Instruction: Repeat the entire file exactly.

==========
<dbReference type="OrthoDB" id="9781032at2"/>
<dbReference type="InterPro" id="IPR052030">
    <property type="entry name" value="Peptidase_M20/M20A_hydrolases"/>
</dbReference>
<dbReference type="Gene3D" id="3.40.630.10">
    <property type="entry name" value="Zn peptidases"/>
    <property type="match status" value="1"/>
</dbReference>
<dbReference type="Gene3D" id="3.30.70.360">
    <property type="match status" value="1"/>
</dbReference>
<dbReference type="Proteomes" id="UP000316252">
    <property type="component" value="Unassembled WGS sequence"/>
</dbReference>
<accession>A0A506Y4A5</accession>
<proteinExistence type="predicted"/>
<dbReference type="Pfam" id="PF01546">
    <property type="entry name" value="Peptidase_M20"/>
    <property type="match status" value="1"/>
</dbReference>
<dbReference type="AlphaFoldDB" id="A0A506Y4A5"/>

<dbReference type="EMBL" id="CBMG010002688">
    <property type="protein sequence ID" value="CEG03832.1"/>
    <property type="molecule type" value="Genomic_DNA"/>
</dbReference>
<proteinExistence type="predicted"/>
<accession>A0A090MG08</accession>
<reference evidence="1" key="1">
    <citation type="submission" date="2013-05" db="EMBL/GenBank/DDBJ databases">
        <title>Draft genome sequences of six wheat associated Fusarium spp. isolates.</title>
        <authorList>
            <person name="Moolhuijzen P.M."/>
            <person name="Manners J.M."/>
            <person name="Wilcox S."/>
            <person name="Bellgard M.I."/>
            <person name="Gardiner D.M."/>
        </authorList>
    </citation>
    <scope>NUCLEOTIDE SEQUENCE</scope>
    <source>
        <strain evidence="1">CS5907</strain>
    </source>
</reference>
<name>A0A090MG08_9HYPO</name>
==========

<dbReference type="OrthoDB" id="9781032at2"/>
<dbReference type="InterPro" id="IPR052030">
    <property type="entry name" value="Peptidase_M20/M20A_hydrolases"/>
</dbReference>
<dbReference type="Gene3D" id="3.40.630.10">
    <property type="entry name" value="Zn peptidases"/>
    <property type="match status" value="1"/>
</dbReference>
<dbReference type="Gene3D" id="3.30.70.360">
    <property type="match status" value="1"/>
</dbReference>
<dbReference type="Proteomes" id="UP000316252">
    <property type="component" value="Unassembled WGS sequence"/>
</dbReference>
<accession>A0A506Y4A5</accession>
<proteinExistence type="predicted"/>
<dbReference type="Pfam" id="PF01546">
    <property type="entry name" value="Peptidase_M20"/>
    <property type="match status" value="1"/>
</dbReference>
<dbReference type="AlphaFoldDB" id="A0A506Y4A5"/>

<dbReference type="EMBL" id="CBMG010002688">
    <property type="protein sequence ID" value="CEG03832.1"/>
    <property type="molecule type" value="Genomic_DNA"/>
</dbReference>
<proteinExistence type="predicted"/>
<accession>A0A090MG08</accession>
<reference evidence="1" key="1">
    <citation type="submission" date="2013-05" db="EMBL/GenBank/DDBJ databases">
        <title>Draft genome sequences of six wheat associated Fusarium spp. isolates.</title>
        <authorList>
            <person name="Moolhuijzen P.M."/>
            <person name="Manners J.M."/>
            <person name="Wilcox S."/>
            <person name="Bellgard M.I."/>
            <person name="Gardiner D.M."/>
        </authorList>
    </citation>
    <scope>NUCLEOTIDE SEQUENCE</scope>
    <source>
        <strain evidence="1">CS5907</strain>
    </source>
</reference>
<name>A0A090MG08_9HYPO</name>